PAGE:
So the Republican bosses in the General Assembly called another special session in Raleigh after the November elections -- their last window of opportunity, because, come January, Governor Roy Cooper will begin having his vetoes sustained.
Berger/Moore called legislators back to town, they said, to enact the legislation for voter photo IDs, but of course they had other mischief in mind. They always do.
They brought out House Bill 1029, "AN ACT TO REQUIRE A PRIMARY IF A NEW ELECTION IS ORDERED IN ANY ELECTION CONTEST; TO RETURN THE ADMINISTRATIVE STRUCTURE OF ELECTIONS, ETHICS, AND LOBBYING TO THE 2016 STRUCTURE; AND TO MAKE OTHER CHANGES TO THE ELECTIONS, ETHICS, AND LOBBYING LAWS" (the all-caps presentation is wholly the practice of the General Assembly).
The 1st part -- requiring a primary before a special election in the 9th Congressional District -- is already being panned as unconstitutional by a Republican former conservative justice of the NC Supreme Court.
Part 2, returning the elections and ethics boards to their former configuration, bows to court decisions. Berger/Moore had tried jiggering the board of elections to frustrate the governor, but their attempt to take the governor's power was ruled unconstitutional. So under H 1029, the state Board of Elections will return to a 3-2 configuration of Democrats and Republicans, and county boards will also move to 5 members with that same partisan weighting. Ethics will go back to its own corner, separate and apart. So, fine. It's about effing time.
The last part of the bill title above -- "to make other changes" -- contains the turd that offends Governor Cooper and should offend all of us. Berger/Moore want to conceal -- make secret and confidential -- investigations of election law violations committed by members of the their own body of self-dealers, the General Assembly. Say what?
...the section [of H1029] that makes campaign finance investigations private reeks of politicians protecting their own hides. State elections officials tell the Observer editorial board that the bill appears to prevent investigations and their findings from ever becoming public, short of criminal court proceedings. The board conducted more than 200 investigations in 2018. While many of those were minor, many were not, and it appears all, including those in which legislators had to pay a fine (unless it’s appealed), would have been kept secret under this bill.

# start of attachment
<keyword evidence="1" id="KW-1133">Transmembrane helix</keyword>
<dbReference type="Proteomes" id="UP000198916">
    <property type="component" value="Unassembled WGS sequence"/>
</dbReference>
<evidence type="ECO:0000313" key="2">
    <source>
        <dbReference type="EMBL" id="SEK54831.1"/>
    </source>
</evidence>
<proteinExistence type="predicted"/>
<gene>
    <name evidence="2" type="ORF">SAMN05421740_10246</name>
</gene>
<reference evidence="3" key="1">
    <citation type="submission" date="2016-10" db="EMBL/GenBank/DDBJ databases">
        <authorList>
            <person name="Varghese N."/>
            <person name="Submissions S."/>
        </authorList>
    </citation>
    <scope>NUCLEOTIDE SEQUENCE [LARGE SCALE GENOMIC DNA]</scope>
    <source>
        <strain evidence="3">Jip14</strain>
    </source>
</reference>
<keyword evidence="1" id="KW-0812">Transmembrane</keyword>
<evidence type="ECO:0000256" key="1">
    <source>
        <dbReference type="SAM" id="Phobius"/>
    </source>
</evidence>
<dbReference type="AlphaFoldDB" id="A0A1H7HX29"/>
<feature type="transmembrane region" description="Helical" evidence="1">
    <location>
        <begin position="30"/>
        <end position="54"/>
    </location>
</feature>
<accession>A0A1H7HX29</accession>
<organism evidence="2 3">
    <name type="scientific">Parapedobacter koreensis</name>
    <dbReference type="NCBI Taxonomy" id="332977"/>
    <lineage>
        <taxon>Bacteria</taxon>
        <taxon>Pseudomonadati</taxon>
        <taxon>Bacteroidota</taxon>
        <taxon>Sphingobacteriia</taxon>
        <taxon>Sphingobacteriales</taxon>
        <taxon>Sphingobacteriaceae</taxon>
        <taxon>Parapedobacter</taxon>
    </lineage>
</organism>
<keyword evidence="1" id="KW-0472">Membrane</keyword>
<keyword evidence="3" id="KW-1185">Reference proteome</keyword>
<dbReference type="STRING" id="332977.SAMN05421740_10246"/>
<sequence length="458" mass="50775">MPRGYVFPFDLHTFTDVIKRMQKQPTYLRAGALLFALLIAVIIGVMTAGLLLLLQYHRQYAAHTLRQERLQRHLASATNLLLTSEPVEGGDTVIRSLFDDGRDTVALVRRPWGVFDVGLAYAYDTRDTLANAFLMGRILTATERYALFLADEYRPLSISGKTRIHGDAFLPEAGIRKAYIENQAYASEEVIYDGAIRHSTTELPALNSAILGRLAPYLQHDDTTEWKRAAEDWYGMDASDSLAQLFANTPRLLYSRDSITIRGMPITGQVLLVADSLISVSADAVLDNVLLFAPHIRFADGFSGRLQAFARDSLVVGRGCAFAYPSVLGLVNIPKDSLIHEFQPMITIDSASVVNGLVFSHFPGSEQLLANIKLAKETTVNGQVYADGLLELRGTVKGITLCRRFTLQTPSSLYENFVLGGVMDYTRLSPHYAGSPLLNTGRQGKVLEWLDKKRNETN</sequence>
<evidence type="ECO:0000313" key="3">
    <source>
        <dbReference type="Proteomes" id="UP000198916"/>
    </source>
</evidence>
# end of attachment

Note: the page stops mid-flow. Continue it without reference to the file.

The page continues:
Cooper read that part of the bill and said, "No way." Then at a press conference yesterday, he said, “This bill makes it harder to root out corruption in elections and campaign finance. It actually provides more protections for politicians and others who violate campaign finance laws .... All of these new provisions operate to obscure the truth rather than shine a light on it." The rest of the bill was okay with Cooper. It was that last part: "Fix it this week and I’ll sign it,” Cooper offered. "Otherwise, I'll veto it."
Berger/Moore to Cooper: "So veto it, Bitch!"
The Republicans figured he'd veto, but as long as they have their super-majority, they can override him quicker than a mountain cloudbank overrides Deep Gap. "But just do it now! Chop-chop!" Berger/Moore started screaming, "because ... because Christmas is coming and we all need to go trim our trees." The real reason is the expiration date on their ability to bully, and if they have to come back next week, they may lose members for the override vote (too much nog?), and well, Berger/Moore are just outraged that Cooper might play out his clock on vetoing the damn thing.
While he was in the General Assembly and under the big thumb of Berger/Moore, Charles Jeter would never have uttered such a thought. Now he says it out loud. I appreciate the truth of what Jeter said while having little respect for his brand of moral convenience.